For a recent project, we were tasked to consume the client's internal data from a custom API. Now, this scenario was lucky for us, the API provides a total item count of about 5000, but when queried with a start date, it provides all revisions of items between then and now. The premise was that the data was to be downloaded at regular intervals, so that content editors didn't need to copy and past to keep product information up to date.
Sometimes during development, a chicken and egg situation happens when business logic intersects with Drupal's mechanisms. For instance, a custom module,
client_business_logic, is built to handle some unique, abstract bit of logic which depends on a taxonomy vocabulary that has fields added to it.
Wait, is it "$node->title" or "$node->title->value"? How do I write an EntityQuery again? Yeah, I can never remember, either.
For the developers out there, if you've already read the official Drupal 8 Entity API documentation and you want more examples, here's a handy cheat sheet:
The examples here contain some hard-coded IDs. These are all examples. In your real code, you should already have the node IDs, file IDs, etc. in a variable.
Data protection is one of the primary advantages of Drupal, but sometimes there are exceptions to the rule and you might need to modify a field to account for some change in business needs. There are a few rule bends (read hacks) that can be done to circumvent Drupal's checks and still maintain data integrity. You should only perform this when extending a field or changing something reasonable that is allowed by the database server. For example, expanding a varchar length or changing unformatted string into a formatted text field.
Note: Now updated for Drupal 8.2!
Drupal 8 provides a flexible, plugin-based architecture for migrating data into a site. In Part 3 of this series, we explored how to migrate taxonomies from a Drupal 7 site. We will now expand on this by migrating basic nodes from a Drupal 7 site into Drupal 8.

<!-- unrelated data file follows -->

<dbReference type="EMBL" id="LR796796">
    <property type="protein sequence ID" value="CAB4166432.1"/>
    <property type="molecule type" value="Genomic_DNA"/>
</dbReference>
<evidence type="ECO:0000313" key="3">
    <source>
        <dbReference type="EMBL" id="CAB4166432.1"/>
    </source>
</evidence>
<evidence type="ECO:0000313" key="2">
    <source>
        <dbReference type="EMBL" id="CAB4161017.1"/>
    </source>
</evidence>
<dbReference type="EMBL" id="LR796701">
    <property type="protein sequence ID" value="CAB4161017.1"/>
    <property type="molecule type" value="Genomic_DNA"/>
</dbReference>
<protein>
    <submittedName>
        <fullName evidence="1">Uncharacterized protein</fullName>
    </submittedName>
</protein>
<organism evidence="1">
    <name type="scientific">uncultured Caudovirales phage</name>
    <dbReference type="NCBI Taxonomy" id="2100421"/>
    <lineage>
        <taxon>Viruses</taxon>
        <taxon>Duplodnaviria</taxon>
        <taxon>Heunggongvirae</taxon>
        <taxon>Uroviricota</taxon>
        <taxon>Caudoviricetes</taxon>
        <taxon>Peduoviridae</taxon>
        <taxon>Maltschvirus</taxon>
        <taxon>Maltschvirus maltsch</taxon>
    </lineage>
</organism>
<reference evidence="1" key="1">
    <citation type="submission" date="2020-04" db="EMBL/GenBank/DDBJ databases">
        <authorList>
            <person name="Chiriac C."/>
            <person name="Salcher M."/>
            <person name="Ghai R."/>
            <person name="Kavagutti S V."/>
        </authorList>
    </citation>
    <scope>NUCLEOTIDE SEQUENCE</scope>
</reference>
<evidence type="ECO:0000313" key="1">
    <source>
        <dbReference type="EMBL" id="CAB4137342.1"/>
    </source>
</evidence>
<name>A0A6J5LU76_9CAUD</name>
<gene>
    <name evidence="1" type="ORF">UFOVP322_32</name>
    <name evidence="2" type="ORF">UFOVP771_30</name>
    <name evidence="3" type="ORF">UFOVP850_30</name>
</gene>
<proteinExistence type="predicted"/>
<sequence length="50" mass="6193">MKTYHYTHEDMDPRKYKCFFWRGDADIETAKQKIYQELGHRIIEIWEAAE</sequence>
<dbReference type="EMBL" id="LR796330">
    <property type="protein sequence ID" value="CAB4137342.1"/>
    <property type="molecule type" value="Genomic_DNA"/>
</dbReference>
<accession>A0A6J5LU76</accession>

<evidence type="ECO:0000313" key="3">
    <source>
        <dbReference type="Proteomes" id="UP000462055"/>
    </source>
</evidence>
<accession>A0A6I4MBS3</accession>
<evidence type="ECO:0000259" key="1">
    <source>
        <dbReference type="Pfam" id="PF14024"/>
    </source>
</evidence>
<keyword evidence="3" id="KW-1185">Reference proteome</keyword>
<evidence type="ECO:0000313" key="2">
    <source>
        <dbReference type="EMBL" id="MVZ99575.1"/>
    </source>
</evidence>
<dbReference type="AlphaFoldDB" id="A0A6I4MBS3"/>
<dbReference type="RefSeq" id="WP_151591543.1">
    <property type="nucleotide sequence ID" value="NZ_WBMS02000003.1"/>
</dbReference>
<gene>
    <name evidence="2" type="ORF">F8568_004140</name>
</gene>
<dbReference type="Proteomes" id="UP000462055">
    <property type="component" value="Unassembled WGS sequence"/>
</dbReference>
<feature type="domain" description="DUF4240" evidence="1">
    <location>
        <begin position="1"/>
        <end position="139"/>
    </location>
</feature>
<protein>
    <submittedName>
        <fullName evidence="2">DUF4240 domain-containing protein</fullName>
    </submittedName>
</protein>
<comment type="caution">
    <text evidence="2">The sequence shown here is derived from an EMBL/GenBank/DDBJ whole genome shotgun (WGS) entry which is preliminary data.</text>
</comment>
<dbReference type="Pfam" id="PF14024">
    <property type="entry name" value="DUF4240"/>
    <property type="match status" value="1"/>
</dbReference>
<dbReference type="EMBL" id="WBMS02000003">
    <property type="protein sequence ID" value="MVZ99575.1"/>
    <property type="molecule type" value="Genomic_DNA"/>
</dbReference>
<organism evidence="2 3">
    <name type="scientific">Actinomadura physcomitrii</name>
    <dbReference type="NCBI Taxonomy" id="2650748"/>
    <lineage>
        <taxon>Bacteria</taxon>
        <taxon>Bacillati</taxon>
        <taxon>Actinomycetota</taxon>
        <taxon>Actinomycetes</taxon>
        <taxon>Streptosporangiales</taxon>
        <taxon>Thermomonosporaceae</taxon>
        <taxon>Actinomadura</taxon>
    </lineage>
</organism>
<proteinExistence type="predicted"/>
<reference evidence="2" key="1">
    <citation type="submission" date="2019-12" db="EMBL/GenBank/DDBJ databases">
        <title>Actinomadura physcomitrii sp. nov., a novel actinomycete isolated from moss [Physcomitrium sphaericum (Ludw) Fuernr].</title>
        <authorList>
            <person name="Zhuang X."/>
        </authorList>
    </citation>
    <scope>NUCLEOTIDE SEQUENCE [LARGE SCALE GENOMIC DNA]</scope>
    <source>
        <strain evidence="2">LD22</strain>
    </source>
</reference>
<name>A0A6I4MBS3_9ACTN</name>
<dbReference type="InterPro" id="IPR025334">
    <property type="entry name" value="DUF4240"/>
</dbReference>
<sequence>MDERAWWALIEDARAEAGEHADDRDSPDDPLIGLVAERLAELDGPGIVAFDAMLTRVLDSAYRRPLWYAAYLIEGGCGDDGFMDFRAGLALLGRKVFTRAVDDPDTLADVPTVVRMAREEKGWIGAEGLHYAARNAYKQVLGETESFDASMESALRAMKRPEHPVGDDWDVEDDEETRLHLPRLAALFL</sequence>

October 11, 2017: Now updated for Drupal 8.4!
Drupal 8 provides a flexible, plugin-based architecture for migrating data into a site. In Part 2 of this series, we explored how to migrate users from a Drupal 7 site. We will now expand on this by migrating Taxonomy vocabularies and terms from a Drupal 7 site into Drupal 8.
In this article, we will be building a custom migration which will import users from a Drupal 7 site into a Drupal 8 site. The migration will include the standard user profile fields like username and email address, plus a few custom fields added to the user profile.
Drupal 8 includes a powerful built-in migration system for importing content into your site. It is designed to handle data from Drupal 6 or 7, and much more. It is built around a plugin-based architecture, which allows importing of data from any external data source if you write your own source plugin.
Drupal 8 is in beta now, and recently I’ve had a chance to start working with it. While much of the admin interface is comparable to Drupal 7, there have been some important changes for site builders and back-end developers. In this post, I will be looking at file system and database structure changes, Drush setup, and the new configuration entity type.